# Separation into Balloon Payment and Sculpting

This page explains structuring and modelling of debt issues where a portion of the repayment is structured as a balloon payment.  A balloon payment is a cousin of a mini-perm where there is a separate amortisation period and maturity.  In the balloon payment case, the maturity is defined and a portion of the debt repayment occurs at the maturity date.  In the case where there is one debt issue with a balloon payment and sculpting, the balloon payment can be split from the rest of the debt issue and then be modelled as a two different debt issues, one of which operates as the sculpted debt issue.

## Modelling Balloon Payments or Mini-Perm with Sculpted Debt Issues

If there is a bullet repayment at the end of the debt tenure (say 15% of the repayment), then the bullet repayment can be considered a separate debt facility. So, if the bullet repayment is 15% then the PV of the repayment is a separate facility with interest over time etc. The NPV of the remaining debt should subtract the interest and the repayment on this separate debt. Since the bullet repayment affects the amount of sculpting and the NPV of the debt multiplied by 15% drives the bullet repayment, the bullet repayment causes a circular reference.

### Computing Sculpting DSCR (LLCR for Sculpting) with Balloon Payments

If the amount of debt is fixed (maybe because of a debt to capital constraint) and the repayments are computed from the sculpting LLCR producing a constant DSCR, then a few adjustments must be made compared to the fundamental LLCR formula: PV CFADS/Debt. In the case of a debt issue with a balloon repayment, if you want the amount of repayments to add up to the loan including the repayment.  But the sculpted repayments must be reduced because of the balloon payment. Here then the LLCR that is used for sculpting will be lower than it would be without the balloon payment.  This is because the the addition of the repayments must sum to a lower amount that excludes the balloon payment.  If the sum must be lower and the CFADS is the same, then the denominator must be higher.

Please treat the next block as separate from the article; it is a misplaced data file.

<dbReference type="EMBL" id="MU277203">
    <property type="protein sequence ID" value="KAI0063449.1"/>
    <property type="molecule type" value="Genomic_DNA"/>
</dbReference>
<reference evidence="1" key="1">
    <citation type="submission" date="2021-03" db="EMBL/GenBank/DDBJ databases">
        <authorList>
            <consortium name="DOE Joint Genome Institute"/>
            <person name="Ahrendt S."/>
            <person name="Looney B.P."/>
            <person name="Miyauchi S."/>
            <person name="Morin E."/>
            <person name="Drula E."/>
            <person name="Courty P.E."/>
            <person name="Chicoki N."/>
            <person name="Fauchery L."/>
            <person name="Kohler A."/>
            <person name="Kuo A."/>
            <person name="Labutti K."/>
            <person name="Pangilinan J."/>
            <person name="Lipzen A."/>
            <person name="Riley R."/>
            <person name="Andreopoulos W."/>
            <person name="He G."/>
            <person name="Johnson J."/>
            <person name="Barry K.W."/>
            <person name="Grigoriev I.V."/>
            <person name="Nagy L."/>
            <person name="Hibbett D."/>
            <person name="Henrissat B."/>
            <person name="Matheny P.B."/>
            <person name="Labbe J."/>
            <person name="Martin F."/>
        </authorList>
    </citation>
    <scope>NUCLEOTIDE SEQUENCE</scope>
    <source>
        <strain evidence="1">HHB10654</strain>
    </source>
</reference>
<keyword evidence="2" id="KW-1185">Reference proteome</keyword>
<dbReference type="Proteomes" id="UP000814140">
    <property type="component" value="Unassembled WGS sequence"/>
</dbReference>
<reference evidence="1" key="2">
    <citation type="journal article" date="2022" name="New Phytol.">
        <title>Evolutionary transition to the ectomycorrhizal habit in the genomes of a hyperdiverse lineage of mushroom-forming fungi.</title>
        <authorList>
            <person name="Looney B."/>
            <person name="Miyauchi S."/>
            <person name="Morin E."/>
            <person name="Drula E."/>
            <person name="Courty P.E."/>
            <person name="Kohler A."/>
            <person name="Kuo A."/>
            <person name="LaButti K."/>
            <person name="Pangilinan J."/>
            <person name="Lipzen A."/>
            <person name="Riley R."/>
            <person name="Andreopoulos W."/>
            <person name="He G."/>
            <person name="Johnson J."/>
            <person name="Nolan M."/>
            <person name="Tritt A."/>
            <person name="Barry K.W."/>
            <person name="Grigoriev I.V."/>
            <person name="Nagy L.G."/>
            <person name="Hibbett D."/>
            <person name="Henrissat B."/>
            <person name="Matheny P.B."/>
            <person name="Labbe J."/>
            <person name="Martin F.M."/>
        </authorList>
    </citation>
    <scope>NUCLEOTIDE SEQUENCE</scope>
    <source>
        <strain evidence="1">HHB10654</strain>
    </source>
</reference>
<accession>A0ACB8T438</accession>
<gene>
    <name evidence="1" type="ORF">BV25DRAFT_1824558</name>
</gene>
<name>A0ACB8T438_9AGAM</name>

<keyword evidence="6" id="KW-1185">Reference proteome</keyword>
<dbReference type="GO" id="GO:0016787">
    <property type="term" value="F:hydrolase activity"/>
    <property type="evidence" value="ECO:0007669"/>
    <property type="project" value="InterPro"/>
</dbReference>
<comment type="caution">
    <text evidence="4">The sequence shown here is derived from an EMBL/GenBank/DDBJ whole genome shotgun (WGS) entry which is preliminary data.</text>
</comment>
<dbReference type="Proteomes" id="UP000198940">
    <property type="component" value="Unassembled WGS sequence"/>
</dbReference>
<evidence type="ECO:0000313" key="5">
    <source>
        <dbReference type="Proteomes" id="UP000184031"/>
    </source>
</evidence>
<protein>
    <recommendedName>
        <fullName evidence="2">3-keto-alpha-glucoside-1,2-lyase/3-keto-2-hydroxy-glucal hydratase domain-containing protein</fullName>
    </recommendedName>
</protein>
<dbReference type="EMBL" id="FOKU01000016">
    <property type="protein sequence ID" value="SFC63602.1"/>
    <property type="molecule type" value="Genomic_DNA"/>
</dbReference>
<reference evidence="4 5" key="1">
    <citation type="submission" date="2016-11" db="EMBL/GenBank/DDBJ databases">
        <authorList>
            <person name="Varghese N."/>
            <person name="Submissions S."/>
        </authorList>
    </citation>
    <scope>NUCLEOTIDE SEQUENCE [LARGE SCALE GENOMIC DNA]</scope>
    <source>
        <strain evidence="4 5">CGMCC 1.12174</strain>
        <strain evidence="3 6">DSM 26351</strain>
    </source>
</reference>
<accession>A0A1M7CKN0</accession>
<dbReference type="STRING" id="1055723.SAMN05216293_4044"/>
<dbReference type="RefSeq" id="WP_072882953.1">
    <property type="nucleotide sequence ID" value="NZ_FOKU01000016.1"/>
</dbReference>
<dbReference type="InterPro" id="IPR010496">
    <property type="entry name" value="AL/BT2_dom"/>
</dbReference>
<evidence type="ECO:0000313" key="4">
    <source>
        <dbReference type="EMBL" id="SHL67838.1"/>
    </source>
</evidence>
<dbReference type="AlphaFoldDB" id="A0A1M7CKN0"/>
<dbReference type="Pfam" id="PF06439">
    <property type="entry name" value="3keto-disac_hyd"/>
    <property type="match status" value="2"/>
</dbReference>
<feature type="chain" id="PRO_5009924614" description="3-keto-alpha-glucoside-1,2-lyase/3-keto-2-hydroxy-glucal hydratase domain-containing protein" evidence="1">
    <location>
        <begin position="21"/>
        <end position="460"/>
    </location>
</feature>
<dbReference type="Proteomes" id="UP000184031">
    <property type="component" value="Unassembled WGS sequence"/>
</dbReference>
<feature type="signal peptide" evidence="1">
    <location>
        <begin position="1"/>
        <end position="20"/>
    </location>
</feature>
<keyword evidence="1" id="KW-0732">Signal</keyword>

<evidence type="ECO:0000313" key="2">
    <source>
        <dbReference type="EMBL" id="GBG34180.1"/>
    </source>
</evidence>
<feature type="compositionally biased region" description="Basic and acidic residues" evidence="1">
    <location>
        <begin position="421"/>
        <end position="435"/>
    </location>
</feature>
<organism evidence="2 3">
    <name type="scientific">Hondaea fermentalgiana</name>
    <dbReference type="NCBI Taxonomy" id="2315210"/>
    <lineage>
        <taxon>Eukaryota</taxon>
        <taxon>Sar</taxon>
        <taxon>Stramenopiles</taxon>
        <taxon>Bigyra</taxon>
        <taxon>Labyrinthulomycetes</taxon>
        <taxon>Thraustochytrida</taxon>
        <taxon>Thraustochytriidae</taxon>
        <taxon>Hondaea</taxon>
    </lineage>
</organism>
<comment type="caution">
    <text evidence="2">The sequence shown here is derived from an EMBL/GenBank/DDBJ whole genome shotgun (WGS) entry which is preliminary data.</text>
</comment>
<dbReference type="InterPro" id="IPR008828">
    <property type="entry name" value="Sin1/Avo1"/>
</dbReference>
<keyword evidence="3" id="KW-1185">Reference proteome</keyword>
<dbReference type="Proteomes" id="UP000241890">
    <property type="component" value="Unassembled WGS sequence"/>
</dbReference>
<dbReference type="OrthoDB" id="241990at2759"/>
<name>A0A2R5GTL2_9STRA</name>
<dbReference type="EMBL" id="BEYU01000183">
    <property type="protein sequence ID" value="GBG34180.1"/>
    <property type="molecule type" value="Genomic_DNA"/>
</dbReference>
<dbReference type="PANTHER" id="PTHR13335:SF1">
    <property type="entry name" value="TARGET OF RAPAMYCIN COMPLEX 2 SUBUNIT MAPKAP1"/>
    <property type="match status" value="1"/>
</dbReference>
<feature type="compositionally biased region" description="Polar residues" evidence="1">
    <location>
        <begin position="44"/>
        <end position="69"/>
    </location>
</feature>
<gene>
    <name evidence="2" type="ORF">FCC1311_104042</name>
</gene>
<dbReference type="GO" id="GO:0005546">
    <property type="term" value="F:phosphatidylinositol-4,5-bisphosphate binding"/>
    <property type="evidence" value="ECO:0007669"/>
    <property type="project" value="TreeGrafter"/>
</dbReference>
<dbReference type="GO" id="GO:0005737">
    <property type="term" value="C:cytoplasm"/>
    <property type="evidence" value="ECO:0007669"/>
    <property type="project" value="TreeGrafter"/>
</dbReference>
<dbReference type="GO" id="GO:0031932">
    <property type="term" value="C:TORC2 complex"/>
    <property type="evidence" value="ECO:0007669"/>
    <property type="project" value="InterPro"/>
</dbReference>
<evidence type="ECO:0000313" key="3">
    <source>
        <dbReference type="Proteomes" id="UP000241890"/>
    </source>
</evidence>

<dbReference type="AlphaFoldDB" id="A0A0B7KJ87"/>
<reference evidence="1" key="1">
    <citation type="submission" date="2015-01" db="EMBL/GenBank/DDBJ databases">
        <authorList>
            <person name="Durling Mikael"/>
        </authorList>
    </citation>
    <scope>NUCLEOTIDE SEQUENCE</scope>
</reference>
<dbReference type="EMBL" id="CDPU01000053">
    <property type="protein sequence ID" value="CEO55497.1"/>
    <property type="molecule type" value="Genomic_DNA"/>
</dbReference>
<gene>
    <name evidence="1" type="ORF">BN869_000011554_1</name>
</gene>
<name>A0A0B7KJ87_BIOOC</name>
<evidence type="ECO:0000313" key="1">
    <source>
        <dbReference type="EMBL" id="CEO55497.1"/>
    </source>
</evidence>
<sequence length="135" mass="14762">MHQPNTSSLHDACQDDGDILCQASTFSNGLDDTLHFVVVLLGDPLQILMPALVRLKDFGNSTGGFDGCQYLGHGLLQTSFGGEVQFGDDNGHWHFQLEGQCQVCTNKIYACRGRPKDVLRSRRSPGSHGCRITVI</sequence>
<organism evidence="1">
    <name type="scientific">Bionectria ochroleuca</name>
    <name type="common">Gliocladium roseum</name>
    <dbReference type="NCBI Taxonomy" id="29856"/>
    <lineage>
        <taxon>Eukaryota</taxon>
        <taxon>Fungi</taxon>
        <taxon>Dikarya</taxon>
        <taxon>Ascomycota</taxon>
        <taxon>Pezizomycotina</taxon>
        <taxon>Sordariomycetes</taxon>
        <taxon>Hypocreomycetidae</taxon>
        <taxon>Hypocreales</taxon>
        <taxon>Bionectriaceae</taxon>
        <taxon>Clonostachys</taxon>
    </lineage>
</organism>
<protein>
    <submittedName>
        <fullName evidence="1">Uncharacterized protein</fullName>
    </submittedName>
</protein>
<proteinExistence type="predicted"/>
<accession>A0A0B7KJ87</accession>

To explain concepts like this I use an absurdly simple example.  Assume that the interest rate is zero, the project cost is 1000 and CFADS is 600 for only two years.  The reason for assuming a zero interest rate is that you can compute the NPV by a simple sum and that the debt service is just the repayments.  In the case without the balloon payment, the LLCR is 600 x 2 divided by the assumed debt of 800.  This produces an LLCR of 1.5 as shown in the screenshot below.

The second screenshot shows the same case that includes a balloon payment.  In this case, the LLCR increases to 1.85 which produces an amount of debt of 650 instead of 800.  The screenshot illustrates that the formula for the LLCR with balloon payments or for other debt can be expressed as follows:

LLCR = PV of CFADS/(Sculpted Debt – PV of Non-Sculpted Debt)

If there is interest on the balloon debt or the non-sculpted debt, the formula for the LLCR in the above simple examples is not correct.  For an issue with a balloon payment, to the extent that the balloon repayments are not included in the sculpting formula, the balloon repayment should be expressed in terms of present value.

You can also compute the adjusted DSCR for sculpting.  In this case you can make an adjustment for the balloon payment and for the other debt service in an adjusted DSCR formula.

Debt Service Adjusted = Total CFADS / Input DSCR – Non Sculpt DS + Balloon Repayment